Liza Zulick | Staff Writer
In an effort to spark dialogue on hate speech in the community, senior political science major David DeFelice organized the Symposium on Anti-Semitism and the First Amendment, scheduled for March 18. During the debate, panelists from the Pittsburgh area who specialize in these studies will weigh in on the discussion.
Hosted by Duquesne University and the Jewish Federation of Greater Pittsburgh, a panel discussion with Josh Sayles, Director of the Community Relations Council for the Jewish Federation of Greater Pittsburgh; Bruce Ledewitz, Professor of Law at Duquesne University; Alana Bandos, Regional Education Director of the Anti-Defamation League (ADL) and Stephanie Reiss, Attorney and ACLU representative, will speak on the topic of the intersection of hate speech and the First Amendment’s Free Speech Clause.
“I hope attendees walk away with more questions than answers. This event should serve as the impetus for engaged citizens to question the current law surrounding hate speech and the Free Speech Clause in the U.S. as well as deepen the audience’s understanding of what anti-Semitism is and how it has morphed in recent times. Something all too personal for the City of Pittsburgh,” DeFelice said.
The panelists are going to speak on a range of topics that include what anti-Semitism is and the new forms it takes. They will also speak on whether anti-Israel rhetoric should be included under the umbrella of anti-Semitic speech or not, and if legislation aimed at protecting Jews against prejudice is constitutional or if it infringes on freedom of speech.
Panelists will also discuss the court precedent surrounding hate speech statutes and regulations and debate why hate speech is considered to be constitutionally protected.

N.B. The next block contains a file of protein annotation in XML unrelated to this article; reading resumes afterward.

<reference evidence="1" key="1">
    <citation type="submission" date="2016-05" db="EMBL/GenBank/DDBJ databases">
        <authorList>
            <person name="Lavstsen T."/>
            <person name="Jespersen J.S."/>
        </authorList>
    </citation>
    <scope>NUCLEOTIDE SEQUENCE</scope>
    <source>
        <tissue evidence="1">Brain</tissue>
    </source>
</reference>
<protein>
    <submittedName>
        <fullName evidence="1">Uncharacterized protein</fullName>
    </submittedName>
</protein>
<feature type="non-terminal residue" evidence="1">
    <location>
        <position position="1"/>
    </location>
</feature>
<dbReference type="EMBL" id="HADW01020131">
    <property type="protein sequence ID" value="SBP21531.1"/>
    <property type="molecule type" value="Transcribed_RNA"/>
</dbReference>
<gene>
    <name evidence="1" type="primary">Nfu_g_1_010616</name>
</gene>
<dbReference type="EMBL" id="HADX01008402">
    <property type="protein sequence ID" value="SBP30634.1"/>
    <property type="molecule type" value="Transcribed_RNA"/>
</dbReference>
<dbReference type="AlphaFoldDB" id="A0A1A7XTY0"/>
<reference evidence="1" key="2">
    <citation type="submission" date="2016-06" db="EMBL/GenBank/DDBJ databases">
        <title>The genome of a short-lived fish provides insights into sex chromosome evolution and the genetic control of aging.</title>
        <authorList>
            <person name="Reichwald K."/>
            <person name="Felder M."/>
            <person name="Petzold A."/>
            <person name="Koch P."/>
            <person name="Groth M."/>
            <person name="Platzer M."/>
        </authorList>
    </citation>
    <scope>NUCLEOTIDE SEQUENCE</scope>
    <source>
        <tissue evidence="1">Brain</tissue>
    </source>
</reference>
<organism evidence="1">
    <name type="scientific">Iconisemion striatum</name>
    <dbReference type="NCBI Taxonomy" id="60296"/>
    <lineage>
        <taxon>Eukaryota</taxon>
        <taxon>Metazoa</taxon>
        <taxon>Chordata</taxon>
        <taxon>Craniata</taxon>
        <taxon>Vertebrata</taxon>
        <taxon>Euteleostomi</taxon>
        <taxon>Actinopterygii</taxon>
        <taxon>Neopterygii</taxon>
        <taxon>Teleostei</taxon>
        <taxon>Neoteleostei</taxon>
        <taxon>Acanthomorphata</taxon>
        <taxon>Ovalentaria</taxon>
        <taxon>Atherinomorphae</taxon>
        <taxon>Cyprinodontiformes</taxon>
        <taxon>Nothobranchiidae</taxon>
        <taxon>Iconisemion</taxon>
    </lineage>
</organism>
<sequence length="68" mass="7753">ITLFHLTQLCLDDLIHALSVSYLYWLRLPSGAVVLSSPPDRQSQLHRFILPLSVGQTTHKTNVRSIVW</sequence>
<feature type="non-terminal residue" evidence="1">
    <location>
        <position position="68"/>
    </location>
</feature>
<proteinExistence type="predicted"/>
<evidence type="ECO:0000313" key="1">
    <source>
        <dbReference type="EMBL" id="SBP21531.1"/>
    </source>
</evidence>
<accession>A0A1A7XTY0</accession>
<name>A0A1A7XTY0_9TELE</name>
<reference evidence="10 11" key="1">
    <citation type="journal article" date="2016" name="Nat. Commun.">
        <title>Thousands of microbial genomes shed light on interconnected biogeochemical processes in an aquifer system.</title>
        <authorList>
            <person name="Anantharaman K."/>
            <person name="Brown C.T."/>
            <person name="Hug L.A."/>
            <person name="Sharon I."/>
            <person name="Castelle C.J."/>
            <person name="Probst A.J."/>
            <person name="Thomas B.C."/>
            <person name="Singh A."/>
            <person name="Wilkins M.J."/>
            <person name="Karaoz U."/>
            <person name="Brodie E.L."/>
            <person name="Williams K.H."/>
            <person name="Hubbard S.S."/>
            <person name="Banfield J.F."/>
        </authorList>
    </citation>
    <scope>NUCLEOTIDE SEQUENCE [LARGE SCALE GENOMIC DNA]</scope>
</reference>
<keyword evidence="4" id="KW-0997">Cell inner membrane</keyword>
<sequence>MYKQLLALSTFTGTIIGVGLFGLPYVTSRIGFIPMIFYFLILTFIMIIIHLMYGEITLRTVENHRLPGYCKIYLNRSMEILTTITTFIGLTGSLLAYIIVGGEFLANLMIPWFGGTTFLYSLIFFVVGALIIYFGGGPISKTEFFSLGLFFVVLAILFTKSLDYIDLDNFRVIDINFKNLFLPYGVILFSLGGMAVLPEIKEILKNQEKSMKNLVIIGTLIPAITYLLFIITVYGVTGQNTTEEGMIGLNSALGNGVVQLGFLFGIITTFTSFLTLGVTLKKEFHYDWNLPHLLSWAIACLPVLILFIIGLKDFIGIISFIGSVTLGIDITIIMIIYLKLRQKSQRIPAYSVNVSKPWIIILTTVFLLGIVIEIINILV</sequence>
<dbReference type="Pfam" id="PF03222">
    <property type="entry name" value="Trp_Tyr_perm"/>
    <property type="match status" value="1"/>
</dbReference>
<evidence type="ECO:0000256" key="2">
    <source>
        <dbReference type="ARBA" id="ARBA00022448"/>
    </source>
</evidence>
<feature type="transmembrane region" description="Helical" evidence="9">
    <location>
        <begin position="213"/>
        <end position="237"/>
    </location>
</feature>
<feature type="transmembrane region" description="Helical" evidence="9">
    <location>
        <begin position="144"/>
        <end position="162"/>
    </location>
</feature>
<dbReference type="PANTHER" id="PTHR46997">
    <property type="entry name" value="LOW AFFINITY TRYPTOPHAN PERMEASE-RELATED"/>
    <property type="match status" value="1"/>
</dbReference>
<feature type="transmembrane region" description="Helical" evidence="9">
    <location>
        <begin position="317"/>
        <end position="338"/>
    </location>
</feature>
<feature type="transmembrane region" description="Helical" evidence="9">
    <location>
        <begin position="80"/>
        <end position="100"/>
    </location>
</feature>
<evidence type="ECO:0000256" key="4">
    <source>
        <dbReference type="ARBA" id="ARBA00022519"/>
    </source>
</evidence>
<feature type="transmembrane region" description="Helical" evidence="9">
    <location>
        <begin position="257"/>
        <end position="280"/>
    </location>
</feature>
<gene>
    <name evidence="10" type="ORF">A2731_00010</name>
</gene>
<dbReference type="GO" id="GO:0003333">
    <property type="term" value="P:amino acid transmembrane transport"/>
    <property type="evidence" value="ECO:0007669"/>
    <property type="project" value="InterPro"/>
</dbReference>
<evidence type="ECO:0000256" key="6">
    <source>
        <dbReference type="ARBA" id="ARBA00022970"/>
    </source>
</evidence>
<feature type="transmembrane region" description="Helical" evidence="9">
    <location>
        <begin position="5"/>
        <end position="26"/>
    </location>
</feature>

“I find the topic of hate speech in the United States to be one of the less discussed areas of law, or at least less sensationalized,” DeFelice said. “Anti-Semitism has often been looked at as a prejudice of the past, but it has in fact just morphed and taken on new faces in the 21st century … Following the October terror attack on the Tree of Life Synagogue — I find it essential that we engage the community about anti-Semitism within a legal context.”
Hoping to create an awareness and better understanding of the concept of hate speech in the Pittsburgh community, the floor will then be opened for questions from the audience after the panelist discussion.
To explain and discuss how the First Amendment allows hate speech, Ledewitz, who teaches constitutional law at Duquesne, will speak on the panel about legal remedies.
Ledewitz explains that it’s the “decision as to if constitutional values are worth it. Every generation has to decide if the costs and values are worth it.”
This event will take place at 6:30 p.m. in the Duquesne University Ballroom and is open to the public to attend.